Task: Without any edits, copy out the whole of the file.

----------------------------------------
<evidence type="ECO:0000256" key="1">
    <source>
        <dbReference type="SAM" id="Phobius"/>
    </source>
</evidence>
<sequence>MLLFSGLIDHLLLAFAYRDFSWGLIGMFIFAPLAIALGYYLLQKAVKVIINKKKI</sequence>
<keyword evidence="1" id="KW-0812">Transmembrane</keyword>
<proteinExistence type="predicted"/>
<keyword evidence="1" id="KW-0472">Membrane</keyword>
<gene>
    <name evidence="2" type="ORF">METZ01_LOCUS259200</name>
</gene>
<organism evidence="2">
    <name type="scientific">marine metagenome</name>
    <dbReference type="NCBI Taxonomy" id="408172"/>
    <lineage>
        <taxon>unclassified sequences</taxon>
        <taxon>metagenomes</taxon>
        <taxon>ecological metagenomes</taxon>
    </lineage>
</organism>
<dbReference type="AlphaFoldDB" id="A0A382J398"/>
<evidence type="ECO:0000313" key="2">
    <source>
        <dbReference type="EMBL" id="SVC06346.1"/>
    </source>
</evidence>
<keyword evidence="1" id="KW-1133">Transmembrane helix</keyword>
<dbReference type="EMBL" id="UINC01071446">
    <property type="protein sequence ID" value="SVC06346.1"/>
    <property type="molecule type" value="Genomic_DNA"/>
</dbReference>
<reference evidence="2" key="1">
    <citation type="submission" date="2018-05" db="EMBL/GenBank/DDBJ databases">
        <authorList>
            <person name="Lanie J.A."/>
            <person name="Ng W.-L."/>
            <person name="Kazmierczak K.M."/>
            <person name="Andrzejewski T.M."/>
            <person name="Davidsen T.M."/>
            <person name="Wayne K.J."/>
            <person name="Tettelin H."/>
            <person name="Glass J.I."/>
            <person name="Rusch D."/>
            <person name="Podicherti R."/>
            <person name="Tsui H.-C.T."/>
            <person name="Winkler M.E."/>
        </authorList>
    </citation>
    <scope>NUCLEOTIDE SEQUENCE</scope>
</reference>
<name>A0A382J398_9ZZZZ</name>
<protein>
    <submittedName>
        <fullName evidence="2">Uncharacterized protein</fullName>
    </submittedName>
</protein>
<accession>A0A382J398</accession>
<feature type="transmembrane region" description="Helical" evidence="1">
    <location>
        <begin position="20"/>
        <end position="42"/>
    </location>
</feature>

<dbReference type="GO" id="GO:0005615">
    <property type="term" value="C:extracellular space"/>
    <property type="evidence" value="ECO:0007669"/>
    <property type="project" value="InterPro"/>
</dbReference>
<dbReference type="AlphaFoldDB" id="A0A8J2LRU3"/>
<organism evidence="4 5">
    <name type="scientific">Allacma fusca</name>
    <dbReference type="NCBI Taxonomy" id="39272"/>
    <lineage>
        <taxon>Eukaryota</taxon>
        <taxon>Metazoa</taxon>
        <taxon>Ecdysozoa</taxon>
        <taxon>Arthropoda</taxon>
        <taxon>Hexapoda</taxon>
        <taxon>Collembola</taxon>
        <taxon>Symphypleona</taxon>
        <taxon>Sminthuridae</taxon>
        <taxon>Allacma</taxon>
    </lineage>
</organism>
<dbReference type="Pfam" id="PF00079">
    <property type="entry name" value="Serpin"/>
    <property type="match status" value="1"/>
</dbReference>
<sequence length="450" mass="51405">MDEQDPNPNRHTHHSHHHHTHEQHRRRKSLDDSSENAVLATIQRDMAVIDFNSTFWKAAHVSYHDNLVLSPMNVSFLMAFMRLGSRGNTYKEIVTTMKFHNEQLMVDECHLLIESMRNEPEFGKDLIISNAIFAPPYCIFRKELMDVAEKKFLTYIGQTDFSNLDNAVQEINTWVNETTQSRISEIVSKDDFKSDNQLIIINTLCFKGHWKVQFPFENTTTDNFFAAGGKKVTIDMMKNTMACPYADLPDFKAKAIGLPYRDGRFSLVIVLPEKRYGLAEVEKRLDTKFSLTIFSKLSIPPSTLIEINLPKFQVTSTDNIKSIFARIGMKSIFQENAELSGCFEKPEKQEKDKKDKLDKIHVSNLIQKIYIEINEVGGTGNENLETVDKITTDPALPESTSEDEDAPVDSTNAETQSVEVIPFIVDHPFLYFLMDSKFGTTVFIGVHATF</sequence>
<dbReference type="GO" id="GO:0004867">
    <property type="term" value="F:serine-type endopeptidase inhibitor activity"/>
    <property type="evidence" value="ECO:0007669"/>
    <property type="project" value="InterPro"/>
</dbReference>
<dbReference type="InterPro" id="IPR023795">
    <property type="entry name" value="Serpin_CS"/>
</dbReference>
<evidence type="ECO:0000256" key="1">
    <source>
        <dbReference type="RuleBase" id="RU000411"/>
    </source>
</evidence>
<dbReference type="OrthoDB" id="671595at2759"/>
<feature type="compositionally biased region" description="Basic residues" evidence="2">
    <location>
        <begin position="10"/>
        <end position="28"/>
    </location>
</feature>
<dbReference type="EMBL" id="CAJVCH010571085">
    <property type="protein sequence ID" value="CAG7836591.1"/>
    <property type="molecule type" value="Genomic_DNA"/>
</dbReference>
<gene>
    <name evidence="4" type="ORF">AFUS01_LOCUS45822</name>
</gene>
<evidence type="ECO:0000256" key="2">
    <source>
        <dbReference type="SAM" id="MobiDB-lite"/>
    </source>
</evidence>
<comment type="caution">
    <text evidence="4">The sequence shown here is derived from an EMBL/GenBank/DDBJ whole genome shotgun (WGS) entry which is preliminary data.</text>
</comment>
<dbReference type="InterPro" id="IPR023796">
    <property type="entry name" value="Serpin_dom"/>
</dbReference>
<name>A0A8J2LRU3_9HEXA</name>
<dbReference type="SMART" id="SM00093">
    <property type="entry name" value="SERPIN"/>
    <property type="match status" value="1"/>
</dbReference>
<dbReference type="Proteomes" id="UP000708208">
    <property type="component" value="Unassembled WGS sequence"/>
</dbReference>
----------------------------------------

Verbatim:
<evidence type="ECO:0000256" key="1">
    <source>
        <dbReference type="SAM" id="Phobius"/>
    </source>
</evidence>
<sequence>MLLFSGLIDHLLLAFAYRDFSWGLIGMFIFAPLAIALGYYLLQKAVKVIINKKKI</sequence>
<keyword evidence="1" id="KW-0812">Transmembrane</keyword>
<proteinExistence type="predicted"/>
<keyword evidence="1" id="KW-0472">Membrane</keyword>
<gene>
    <name evidence="2" type="ORF">METZ01_LOCUS259200</name>
</gene>
<organism evidence="2">
    <name type="scientific">marine metagenome</name>
    <dbReference type="NCBI Taxonomy" id="408172"/>
    <lineage>
        <taxon>unclassified sequences</taxon>
        <taxon>metagenomes</taxon>
        <taxon>ecological metagenomes</taxon>
    </lineage>
</organism>
<dbReference type="AlphaFoldDB" id="A0A382J398"/>
<evidence type="ECO:0000313" key="2">
    <source>
        <dbReference type="EMBL" id="SVC06346.1"/>
    </source>
</evidence>
<keyword evidence="1" id="KW-1133">Transmembrane helix</keyword>
<dbReference type="EMBL" id="UINC01071446">
    <property type="protein sequence ID" value="SVC06346.1"/>
    <property type="molecule type" value="Genomic_DNA"/>
</dbReference>
<reference evidence="2" key="1">
    <citation type="submission" date="2018-05" db="EMBL/GenBank/DDBJ databases">
        <authorList>
            <person name="Lanie J.A."/>
            <person name="Ng W.-L."/>
            <person name="Kazmierczak K.M."/>
            <person name="Andrzejewski T.M."/>
            <person name="Davidsen T.M."/>
            <person name="Wayne K.J."/>
            <person name="Tettelin H."/>
            <person name="Glass J.I."/>
            <person name="Rusch D."/>
            <person name="Podicherti R."/>
            <person name="Tsui H.-C.T."/>
            <person name="Winkler M.E."/>
        </authorList>
    </citation>
    <scope>NUCLEOTIDE SEQUENCE</scope>
</reference>
<name>A0A382J398_9ZZZZ</name>
<protein>
    <submittedName>
        <fullName evidence="2">Uncharacterized protein</fullName>
    </submittedName>
</protein>
<accession>A0A382J398</accession>
<feature type="transmembrane region" description="Helical" evidence="1">
    <location>
        <begin position="20"/>
        <end position="42"/>
    </location>
</feature>

<dbReference type="GO" id="GO:0005615">
    <property type="term" value="C:extracellular space"/>
    <property type="evidence" value="ECO:0007669"/>
    <property type="project" value="InterPro"/>
</dbReference>
<dbReference type="AlphaFoldDB" id="A0A8J2LRU3"/>
<organism evidence="4 5">
    <name type="scientific">Allacma fusca</name>
    <dbReference type="NCBI Taxonomy" id="39272"/>
    <lineage>
        <taxon>Eukaryota</taxon>
        <taxon>Metazoa</taxon>
        <taxon>Ecdysozoa</taxon>
        <taxon>Arthropoda</taxon>
        <taxon>Hexapoda</taxon>
        <taxon>Collembola</taxon>
        <taxon>Symphypleona</taxon>
        <taxon>Sminthuridae</taxon>
        <taxon>Allacma</taxon>
    </lineage>
</organism>
<dbReference type="Pfam" id="PF00079">
    <property type="entry name" value="Serpin"/>
    <property type="match status" value="1"/>
</dbReference>
<sequence length="450" mass="51405">MDEQDPNPNRHTHHSHHHHTHEQHRRRKSLDDSSENAVLATIQRDMAVIDFNSTFWKAAHVSYHDNLVLSPMNVSFLMAFMRLGSRGNTYKEIVTTMKFHNEQLMVDECHLLIESMRNEPEFGKDLIISNAIFAPPYCIFRKELMDVAEKKFLTYIGQTDFSNLDNAVQEINTWVNETTQSRISEIVSKDDFKSDNQLIIINTLCFKGHWKVQFPFENTTTDNFFAAGGKKVTIDMMKNTMACPYADLPDFKAKAIGLPYRDGRFSLVIVLPEKRYGLAEVEKRLDTKFSLTIFSKLSIPPSTLIEINLPKFQVTSTDNIKSIFARIGMKSIFQENAELSGCFEKPEKQEKDKKDKLDKIHVSNLIQKIYIEINEVGGTGNENLETVDKITTDPALPESTSEDEDAPVDSTNAETQSVEVIPFIVDHPFLYFLMDSKFGTTVFIGVHATF</sequence>
<dbReference type="GO" id="GO:0004867">
    <property type="term" value="F:serine-type endopeptidase inhibitor activity"/>
    <property type="evidence" value="ECO:0007669"/>
    <property type="project" value="InterPro"/>
</dbReference>
<dbReference type="InterPro" id="IPR023795">
    <property type="entry name" value="Serpin_CS"/>
</dbReference>
<evidence type="ECO:0000256" key="1">
    <source>
        <dbReference type="RuleBase" id="RU000411"/>
    </source>
</evidence>
<dbReference type="OrthoDB" id="671595at2759"/>
<feature type="compositionally biased region" description="Basic residues" evidence="2">
    <location>
        <begin position="10"/>
        <end position="28"/>
    </location>
</feature>
<dbReference type="EMBL" id="CAJVCH010571085">
    <property type="protein sequence ID" value="CAG7836591.1"/>
    <property type="molecule type" value="Genomic_DNA"/>
</dbReference>
<gene>
    <name evidence="4" type="ORF">AFUS01_LOCUS45822</name>
</gene>
<evidence type="ECO:0000256" key="2">
    <source>
        <dbReference type="SAM" id="MobiDB-lite"/>
    </source>
</evidence>
<comment type="caution">
    <text evidence="4">The sequence shown here is derived from an EMBL/GenBank/DDBJ whole genome shotgun (WGS) entry which is preliminary data.</text>
</comment>
<dbReference type="InterPro" id="IPR023796">
    <property type="entry name" value="Serpin_dom"/>
</dbReference>
<name>A0A8J2LRU3_9HEXA</name>
<dbReference type="SMART" id="SM00093">
    <property type="entry name" value="SERPIN"/>
    <property type="match status" value="1"/>
</dbReference>
<dbReference type="Proteomes" id="UP000708208">
    <property type="component" value="Unassembled WGS sequence"/>
</dbReference>